Actually, this title is not very descriptive, as sharing music across the LAN with Rhythmbox takes only one click of the mouse. However, this article intends to provide an overview of what happens behind the scenes after this mouse button has been pressed and how Rhythmbox and Avahi work together in order to make the sharing of music such an easy task.
Some General Info
The traditional way of sharing a collection of audio files across a local home network is by sharing the directory that contains them, so that everybody can access these files. This works well, but I guess it’s time to move on to the next level of music sharing through the Digital Audio Access Protocol (DAAP).
A very interesting article (note: page is down), published on Linux.com, was the motive in order to start reading about DAAP. In brief, this protocol was originally developed by Apple and is implemented in the company’s popular audio player, iTunes. What makes DAAP so important is the fact that it uses ZeroConf, also developed by Apple and originally called Rendezvous, to announce and discover the music shares across the LAN. All this is done automatically, usually requiring zero configuration by the user.
Τhe requirements for using DAAP in order to share your music are:
- an implementation of the protocol itself, either in the form of a daemon or have it built-in within a music management application.
- an implementation of ZeroConf.
Hopefully, as you might have already read in the linked pages above, there is just enough native linux software that satisfies both of the above requirements. This small article will deal with the Avahi daemon, a promising implementation of ZeroConf, and Rhythmbox, built with DAAP support. These are available OOTB in FC5 and will most probably be included in the upcoming releases of the major Linux distributions, if not already included (this is beyond my knowledge).
How To Share Across The LAN
Rhythmbox, if built with DAAP support, includes a new tab in the preferences panel, called “Sharing“. This is where the user can enable music collection sharing, set a name for the share and even set a password in order to control access.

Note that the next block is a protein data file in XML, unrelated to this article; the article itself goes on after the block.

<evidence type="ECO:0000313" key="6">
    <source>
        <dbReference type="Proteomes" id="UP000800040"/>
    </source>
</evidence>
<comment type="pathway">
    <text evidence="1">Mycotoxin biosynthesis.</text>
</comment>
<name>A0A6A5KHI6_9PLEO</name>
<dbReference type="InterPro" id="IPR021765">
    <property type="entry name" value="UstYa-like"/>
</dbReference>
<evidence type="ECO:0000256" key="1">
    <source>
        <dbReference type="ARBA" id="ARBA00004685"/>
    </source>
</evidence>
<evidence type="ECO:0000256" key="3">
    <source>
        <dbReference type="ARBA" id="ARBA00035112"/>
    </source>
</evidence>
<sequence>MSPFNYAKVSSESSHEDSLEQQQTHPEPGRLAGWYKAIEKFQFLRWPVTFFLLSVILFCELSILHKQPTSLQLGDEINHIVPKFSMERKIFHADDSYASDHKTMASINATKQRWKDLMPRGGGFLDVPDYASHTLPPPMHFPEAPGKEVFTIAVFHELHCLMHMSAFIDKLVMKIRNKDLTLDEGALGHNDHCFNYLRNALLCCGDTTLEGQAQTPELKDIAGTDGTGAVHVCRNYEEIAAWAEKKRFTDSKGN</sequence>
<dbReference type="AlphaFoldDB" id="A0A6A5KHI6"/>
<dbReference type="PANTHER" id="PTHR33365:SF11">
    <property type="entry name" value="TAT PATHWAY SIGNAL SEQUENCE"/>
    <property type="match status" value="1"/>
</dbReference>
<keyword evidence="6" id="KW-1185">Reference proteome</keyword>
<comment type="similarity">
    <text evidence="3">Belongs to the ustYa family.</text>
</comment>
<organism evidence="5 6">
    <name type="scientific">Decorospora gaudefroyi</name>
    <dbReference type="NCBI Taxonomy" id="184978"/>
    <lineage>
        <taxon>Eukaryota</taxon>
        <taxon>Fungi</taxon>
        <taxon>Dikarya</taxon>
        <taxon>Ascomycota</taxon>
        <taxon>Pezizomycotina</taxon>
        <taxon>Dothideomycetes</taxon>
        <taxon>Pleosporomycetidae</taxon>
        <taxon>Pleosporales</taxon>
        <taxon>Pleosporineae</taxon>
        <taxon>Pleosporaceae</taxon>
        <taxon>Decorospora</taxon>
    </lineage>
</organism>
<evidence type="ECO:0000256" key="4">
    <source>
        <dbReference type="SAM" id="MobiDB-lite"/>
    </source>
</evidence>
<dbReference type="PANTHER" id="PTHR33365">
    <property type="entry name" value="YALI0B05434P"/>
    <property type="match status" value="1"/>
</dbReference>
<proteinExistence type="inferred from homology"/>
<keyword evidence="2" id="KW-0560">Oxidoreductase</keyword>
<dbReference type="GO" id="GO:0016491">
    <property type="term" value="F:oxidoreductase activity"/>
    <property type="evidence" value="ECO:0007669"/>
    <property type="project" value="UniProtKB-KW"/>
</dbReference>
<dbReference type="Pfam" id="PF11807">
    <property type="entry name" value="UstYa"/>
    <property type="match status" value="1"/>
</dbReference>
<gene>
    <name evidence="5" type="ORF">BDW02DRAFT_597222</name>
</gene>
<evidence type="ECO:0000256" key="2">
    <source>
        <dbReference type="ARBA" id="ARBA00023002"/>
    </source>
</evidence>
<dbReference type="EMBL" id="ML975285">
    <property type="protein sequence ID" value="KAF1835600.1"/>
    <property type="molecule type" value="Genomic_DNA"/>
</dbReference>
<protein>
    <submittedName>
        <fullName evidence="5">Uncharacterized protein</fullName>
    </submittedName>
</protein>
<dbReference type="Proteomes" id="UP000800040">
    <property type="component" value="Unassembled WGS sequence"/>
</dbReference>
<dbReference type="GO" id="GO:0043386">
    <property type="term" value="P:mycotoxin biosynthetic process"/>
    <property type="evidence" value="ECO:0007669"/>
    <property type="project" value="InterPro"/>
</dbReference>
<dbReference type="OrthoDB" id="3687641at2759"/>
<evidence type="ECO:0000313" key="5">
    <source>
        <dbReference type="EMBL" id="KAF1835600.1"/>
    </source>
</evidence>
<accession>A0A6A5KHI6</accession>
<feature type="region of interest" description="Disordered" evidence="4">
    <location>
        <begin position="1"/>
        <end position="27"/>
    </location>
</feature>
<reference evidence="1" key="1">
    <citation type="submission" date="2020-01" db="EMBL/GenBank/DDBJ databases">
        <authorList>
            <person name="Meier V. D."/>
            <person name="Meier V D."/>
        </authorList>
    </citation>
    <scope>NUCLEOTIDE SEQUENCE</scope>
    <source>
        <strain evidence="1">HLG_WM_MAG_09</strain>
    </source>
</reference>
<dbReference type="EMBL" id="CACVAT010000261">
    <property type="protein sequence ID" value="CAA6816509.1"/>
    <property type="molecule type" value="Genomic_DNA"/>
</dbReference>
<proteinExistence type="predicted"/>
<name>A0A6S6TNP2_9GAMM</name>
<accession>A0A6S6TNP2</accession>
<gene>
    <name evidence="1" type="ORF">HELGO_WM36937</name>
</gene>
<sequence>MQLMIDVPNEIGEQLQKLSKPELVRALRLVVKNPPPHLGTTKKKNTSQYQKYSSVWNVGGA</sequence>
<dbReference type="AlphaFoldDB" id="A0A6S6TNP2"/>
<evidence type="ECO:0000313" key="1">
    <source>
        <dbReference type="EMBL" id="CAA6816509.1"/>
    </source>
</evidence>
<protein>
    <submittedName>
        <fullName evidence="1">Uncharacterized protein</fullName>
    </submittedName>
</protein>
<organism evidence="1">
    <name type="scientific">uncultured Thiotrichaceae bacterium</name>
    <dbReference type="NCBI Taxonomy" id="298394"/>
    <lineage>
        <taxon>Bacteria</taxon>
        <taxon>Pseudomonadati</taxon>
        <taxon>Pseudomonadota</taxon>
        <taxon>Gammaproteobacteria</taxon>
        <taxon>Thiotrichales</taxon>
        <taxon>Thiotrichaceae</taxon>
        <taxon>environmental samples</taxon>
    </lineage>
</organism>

Having enabled this, when Rhythmbox is started, it uses D-Bus to send a message to the Avahi daemon informing it that the player implements a service based on the DAAP protocol, which gives access to the user’s music collection and can also recognize other users’ music shares. Avahi, after collecting all the needed information about that service, it publishes it as a mDNS/DNS-SD service and makes it available in the local subnet, so that all other workstations are notified about the new available service. All this is accomplished without any user intervention, which makes it very convenient even for unexperienced users.
Even if Rhythmbox does not share its music collection, it, if built with DAAP support, still informs Avahi through D-Bus, that it can recognize other users’ music shares and, eventually, all these available shares are displayed in Rhythmbox’ music sources list. Each of these shares includes the whole music database, which by the way can be searched as if it was the local music collection, plus any playlists. The outcome of all these operations is that all the available music on the local network is viewable and searchable from within Rhythmbox’ user interface!